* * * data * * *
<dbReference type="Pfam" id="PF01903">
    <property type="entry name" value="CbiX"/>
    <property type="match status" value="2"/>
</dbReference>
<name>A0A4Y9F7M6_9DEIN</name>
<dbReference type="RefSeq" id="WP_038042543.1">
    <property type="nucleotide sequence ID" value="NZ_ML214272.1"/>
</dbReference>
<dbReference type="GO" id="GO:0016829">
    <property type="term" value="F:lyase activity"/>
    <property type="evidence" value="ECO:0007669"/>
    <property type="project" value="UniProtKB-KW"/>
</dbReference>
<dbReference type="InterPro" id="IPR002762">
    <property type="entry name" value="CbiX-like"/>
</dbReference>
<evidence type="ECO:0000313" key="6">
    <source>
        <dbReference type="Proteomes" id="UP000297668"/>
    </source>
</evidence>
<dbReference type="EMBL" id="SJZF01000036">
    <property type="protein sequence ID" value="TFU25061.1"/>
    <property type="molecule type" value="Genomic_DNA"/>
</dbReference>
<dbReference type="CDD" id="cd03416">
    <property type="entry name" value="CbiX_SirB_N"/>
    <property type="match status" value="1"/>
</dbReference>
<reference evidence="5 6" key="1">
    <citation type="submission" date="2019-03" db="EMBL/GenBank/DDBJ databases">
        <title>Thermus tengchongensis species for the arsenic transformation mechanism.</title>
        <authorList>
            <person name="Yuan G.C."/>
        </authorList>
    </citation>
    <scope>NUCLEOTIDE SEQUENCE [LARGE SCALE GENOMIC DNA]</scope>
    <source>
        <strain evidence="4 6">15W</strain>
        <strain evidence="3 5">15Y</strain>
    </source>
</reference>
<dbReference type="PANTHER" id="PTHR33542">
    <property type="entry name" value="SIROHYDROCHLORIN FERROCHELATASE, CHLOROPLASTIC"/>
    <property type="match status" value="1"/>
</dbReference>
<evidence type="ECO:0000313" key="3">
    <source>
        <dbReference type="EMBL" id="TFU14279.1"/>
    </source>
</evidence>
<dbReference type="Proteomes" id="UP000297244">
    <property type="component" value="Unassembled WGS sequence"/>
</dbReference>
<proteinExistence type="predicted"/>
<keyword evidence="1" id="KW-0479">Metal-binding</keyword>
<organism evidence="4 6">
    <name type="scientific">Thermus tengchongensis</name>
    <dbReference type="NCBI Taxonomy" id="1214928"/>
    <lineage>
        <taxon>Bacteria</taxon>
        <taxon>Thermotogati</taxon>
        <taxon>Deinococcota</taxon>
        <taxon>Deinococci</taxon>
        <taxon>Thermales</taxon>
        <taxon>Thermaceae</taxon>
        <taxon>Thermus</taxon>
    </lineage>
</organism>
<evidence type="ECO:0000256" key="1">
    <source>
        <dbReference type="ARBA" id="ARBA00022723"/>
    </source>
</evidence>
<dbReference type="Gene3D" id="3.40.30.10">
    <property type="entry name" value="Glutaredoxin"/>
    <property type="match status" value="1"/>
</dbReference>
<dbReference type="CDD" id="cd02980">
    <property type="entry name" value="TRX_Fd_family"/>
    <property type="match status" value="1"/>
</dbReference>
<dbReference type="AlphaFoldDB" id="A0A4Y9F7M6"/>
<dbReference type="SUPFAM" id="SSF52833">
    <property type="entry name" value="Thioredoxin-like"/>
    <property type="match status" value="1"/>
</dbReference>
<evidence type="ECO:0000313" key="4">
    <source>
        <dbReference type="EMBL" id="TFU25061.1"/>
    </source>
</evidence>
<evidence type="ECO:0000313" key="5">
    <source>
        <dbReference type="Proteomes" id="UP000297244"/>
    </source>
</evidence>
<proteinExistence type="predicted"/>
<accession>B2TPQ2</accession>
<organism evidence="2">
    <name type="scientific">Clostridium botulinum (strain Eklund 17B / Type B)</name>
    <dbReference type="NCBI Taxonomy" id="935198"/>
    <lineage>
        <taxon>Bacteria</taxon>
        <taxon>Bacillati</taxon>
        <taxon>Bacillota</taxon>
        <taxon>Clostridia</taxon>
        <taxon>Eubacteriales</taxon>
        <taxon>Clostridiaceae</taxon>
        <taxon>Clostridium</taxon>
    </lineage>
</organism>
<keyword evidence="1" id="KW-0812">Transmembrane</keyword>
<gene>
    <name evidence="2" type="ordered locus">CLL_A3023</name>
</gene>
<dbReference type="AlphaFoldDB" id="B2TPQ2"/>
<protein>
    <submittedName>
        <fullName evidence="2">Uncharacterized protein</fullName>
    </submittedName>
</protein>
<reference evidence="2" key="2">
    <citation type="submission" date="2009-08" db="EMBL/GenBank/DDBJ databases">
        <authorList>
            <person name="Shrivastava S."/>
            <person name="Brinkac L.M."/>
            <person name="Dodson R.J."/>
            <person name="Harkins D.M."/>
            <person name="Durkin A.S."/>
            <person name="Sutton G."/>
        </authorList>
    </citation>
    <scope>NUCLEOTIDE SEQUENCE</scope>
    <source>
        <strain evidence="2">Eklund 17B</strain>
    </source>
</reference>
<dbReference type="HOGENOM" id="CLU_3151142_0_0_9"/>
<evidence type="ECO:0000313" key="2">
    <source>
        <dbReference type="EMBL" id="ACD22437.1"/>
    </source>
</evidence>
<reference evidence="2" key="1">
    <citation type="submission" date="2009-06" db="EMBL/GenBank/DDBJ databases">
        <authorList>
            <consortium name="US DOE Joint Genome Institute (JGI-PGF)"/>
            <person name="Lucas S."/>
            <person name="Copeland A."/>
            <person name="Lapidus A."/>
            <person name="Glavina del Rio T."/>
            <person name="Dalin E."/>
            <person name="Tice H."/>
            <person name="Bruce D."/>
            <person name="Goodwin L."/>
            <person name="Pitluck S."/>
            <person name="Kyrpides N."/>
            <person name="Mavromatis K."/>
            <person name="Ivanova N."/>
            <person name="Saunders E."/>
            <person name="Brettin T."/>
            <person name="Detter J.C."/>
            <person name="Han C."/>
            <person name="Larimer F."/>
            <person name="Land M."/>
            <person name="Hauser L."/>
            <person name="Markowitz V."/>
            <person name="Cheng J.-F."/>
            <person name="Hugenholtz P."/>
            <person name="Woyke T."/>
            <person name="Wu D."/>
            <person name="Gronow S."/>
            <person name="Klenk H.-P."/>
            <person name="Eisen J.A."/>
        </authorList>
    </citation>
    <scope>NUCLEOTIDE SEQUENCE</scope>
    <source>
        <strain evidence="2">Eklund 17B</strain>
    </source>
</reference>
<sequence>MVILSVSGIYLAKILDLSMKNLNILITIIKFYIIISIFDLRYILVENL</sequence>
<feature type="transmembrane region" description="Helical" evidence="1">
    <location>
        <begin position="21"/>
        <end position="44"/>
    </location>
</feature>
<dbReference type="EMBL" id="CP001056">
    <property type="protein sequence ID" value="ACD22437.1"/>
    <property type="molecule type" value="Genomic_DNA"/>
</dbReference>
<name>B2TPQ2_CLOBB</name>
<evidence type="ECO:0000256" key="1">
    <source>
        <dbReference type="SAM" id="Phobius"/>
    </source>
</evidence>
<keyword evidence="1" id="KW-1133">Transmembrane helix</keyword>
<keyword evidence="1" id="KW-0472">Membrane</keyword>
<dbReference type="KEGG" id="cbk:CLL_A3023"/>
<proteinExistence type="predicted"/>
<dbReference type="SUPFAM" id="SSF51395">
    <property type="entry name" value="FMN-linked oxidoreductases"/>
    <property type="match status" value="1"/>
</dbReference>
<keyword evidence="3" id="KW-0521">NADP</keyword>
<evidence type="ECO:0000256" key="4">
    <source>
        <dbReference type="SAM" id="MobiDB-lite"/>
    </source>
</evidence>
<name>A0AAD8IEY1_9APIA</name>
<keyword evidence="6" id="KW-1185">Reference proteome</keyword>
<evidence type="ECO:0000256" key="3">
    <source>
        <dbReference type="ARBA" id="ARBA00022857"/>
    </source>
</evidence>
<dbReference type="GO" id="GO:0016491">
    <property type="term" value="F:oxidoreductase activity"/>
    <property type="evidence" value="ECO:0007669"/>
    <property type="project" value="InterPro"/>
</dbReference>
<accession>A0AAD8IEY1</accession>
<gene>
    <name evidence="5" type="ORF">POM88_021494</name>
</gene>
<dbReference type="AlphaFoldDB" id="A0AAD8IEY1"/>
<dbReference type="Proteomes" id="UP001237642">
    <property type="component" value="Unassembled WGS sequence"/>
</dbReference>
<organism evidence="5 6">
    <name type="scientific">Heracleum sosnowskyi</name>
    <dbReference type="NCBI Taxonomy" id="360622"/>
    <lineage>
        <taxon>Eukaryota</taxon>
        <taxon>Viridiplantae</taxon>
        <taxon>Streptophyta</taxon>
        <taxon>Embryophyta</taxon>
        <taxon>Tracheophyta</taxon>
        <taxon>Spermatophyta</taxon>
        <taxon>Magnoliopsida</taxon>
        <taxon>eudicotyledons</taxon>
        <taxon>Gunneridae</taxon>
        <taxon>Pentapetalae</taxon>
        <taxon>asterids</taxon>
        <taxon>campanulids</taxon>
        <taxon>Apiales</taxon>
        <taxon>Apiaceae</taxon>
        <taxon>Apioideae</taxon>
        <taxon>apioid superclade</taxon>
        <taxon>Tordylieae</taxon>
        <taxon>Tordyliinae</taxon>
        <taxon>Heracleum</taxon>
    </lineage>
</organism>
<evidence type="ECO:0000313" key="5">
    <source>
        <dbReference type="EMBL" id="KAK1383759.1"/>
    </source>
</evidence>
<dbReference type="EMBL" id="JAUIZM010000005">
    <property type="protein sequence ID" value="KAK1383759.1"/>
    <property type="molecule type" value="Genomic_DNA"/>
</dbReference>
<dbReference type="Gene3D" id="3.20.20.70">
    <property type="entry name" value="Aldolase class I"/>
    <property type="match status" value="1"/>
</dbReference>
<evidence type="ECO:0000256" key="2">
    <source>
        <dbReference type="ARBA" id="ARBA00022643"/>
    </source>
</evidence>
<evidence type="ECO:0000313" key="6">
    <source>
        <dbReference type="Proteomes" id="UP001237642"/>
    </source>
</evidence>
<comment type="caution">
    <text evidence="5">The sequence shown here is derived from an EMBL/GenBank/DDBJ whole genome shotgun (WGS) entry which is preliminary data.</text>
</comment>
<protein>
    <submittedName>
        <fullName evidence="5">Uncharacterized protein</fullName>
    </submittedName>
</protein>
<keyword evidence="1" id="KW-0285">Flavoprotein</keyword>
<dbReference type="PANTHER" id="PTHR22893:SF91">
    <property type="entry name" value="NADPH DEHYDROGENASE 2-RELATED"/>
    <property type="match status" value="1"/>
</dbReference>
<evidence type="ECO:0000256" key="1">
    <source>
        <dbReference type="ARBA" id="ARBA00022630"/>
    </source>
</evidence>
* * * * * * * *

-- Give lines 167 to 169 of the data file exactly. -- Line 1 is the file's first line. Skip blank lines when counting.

            <person name="Hauser L."/>
            <person name="Markowitz V."/>
            <person name="Cheng J.-F."/>